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September 6, 2015 6:09 am

National Council of Churches Promotes Iran Deal With Letter and Conference Call Sponsored by J Street and Other Supporters

avatar by Dexter Van Zile

The National Council of Churches. The organization is promoting the Iran deal. Photo: Facebook.

The National Council of Churches. The organization is promoting the Iran deal. Photo: Facebook.

The National Council of Churches (NCC), along with a number of other Christian institutions in the United States, is supporting the Iran nuclear deal. In addition to promoting a pro-deal letter to Congress prepared by the Friends Committee on National Legislation, the NCC co-sponsored a conference call on Aug 27, during which the organization’s General Secretary, Jim Winkler, encouraged 600-plus listeners to call lawmakers to vote in favor of the deal.

Other conference-call sponsors included Jewish Voice for Peace, J Street and Pax Christi, a Catholic peace organization.

During the conference call, Marie Herf, senior adviser for strategic communications at the U.S. State Department, expressed gratitude to representatives of faith-based communities  for their support of the deal with Iran.

“It is very heartening and nice to have friends like all of you,” she said. Earlier in the call, she accused opponents of the Iran deal of spreading misinformation about the deal itself.

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“There are a lot of misperceptions out there. Our opponents have a lot of money and a lot of egregious falsehoods that they’re putting out there, and it’s hard for us to do it all alone,” she said.

Harf also described opponents of the deal as “advocating for conflict, or all-out war or bombing to resolve this conflict.”

During the question-and-answer period, Harf was asked about a secret agreement between the International Atomic Energy Agency (IAEA) and Iran. In response, she stated, “There are no secret agreements between the IAEA and Iran. There’s no agreements between them that we are not fully aware of in all the details and we have not fully briefed Congress on.”

Harf further explained that in its dealings with countries it inspects, the IAEA negotiates agreements that include a number of “technical secrets, if that’s the right word.”

“These agreements are always kept confidential between the IAEA and that country for very good sensitive technology reasons,” she said. While U.S. officials do not have the piece of paper describing the arrangements between the IAEA and Iran, they do know “every detail” of the agreement.

“Iran allowed and the IAEA insisted on briefing us and all of our P5+1 members on every detail of their technical agreement with Iran,” she said. “So we have every detail on that and we have briefed members of Congress on that.”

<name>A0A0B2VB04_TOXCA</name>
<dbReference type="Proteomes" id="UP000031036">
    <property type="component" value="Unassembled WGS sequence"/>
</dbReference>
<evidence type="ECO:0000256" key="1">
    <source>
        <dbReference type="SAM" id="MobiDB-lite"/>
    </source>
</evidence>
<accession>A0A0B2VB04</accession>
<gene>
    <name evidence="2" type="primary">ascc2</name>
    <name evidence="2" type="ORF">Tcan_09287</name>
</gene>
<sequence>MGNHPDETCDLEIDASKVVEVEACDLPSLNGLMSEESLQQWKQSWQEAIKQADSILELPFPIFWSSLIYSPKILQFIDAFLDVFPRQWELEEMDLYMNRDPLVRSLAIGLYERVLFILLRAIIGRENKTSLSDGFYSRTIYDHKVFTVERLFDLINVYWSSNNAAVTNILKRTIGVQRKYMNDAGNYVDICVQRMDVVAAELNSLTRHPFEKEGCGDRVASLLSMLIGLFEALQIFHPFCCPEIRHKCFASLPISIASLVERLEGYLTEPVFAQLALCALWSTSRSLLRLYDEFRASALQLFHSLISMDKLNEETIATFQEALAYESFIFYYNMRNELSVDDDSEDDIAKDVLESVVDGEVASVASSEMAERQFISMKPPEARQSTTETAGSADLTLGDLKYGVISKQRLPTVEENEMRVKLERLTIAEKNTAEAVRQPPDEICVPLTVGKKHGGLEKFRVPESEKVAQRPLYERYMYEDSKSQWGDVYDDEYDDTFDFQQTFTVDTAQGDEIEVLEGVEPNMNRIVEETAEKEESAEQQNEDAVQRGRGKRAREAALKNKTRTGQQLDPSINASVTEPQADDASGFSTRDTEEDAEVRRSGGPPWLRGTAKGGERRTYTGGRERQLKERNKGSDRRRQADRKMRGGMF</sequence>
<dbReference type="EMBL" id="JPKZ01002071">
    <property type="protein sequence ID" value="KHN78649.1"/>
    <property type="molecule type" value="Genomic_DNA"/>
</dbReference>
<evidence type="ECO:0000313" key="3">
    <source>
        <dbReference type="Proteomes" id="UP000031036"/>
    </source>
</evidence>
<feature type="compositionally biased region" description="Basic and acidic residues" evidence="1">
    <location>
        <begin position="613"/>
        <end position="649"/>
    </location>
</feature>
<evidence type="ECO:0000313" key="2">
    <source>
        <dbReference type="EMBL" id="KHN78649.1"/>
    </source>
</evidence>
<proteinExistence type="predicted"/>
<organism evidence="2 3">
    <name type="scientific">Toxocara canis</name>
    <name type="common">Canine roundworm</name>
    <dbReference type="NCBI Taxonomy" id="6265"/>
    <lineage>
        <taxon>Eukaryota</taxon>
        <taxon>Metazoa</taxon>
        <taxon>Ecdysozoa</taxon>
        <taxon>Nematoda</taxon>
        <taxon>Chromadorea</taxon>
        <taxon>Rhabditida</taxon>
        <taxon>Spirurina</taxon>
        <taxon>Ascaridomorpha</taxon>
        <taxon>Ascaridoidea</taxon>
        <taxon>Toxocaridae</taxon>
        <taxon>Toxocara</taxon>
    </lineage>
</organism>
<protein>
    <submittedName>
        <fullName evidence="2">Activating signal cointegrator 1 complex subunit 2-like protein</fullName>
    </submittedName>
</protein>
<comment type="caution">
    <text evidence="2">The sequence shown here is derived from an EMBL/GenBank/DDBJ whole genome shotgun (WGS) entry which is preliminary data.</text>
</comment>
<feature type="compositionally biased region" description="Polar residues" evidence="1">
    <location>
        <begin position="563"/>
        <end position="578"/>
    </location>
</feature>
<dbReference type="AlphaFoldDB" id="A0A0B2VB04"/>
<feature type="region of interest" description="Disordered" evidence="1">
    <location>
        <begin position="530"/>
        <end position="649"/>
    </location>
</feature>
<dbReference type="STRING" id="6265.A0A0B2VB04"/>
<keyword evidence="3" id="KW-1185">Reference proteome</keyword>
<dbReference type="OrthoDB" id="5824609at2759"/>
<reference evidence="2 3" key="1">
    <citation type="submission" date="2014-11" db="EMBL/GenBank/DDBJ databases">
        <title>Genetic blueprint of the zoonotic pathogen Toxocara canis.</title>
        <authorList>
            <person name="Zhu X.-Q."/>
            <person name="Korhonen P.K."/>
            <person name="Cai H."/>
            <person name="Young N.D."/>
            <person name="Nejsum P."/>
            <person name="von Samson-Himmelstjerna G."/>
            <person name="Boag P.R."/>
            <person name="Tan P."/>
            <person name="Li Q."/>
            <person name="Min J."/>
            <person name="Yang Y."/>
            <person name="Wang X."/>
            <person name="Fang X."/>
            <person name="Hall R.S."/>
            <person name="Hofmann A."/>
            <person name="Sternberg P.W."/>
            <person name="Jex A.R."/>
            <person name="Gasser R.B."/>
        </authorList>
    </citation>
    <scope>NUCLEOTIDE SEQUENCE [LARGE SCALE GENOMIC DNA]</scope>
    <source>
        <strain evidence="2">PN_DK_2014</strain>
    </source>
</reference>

One concern about this side agreement that was not addressed during the question-and-answer period is that it allegedly gives Iran the ability to decide where to draw the samples when looking for evidence of nuclear activity. This “self-inspection” regime has prompted some concerns from knowledgeable experts.

On August 20, CNN quoted David Albright, an analyst who has inspected Iran’s nuclear facilities in the past, as expressing concerns over Iran’s ability to self-inspect.

“It’s really not normal, and you have to worry that this would set a bad precedent in the Iran context and in the context of other countries,” said Albright, president of the Institute for Science and International Security. “I don’t know why they accepted it. I think the IAEA is probably getting a little desperate to settle this.”

Harf was also asked by one of the call’s organizers if Iran can delay inspections of its nuclear sites. She responded that in areas where Iran has declared nuclear facilities, the deal provides daily 24/7 access and transparency.

“So everywhere we know where nuclear activity is happening, we have 24/7 access,” she said.

In areas where there is a suspicion that Iran is engaging in illicit nuclear activity, access can be granted within 24 hours “and at the absolute most, 24 days.” Such a requirement exists nowhere else in the world, Harf said. All other countries being inspected by the IAEA can simply refuse inspection of facilities, she added.

“We thought that was a pretty extraordinary provision,” she said, adding it was the “first time we were able to get a time-bound end to that process.”

There is some question as to whether or not inspectors can get access to a site “at the absolute most” after 24 days, as Harf stated. On July 21The Wall Street Journal published an article by Hillel Fradkin and Lewis Libby, which stated that the process would likely take as many as 63 or 78 days to play out.

None of these or other concerns were addressed during the conference call. Winkler ended the call with praise for Harf’s presentation.

“It was wonderful tonight to hear Marie Harf speak about the agreement in depth and to answer some questions,” Winkler said. “It certainly helped me. It is really important that we all work together for peace.”

In 2007, Winkler participated in a controversial meeting with then-Iranian President Mahmoud Ahmadinejad.

The National Council of Churches is an umbrella organization of mainline Protestant and Orthodox Christian Churches in the United States, which, according to Winkler, have a total of 30 million members.

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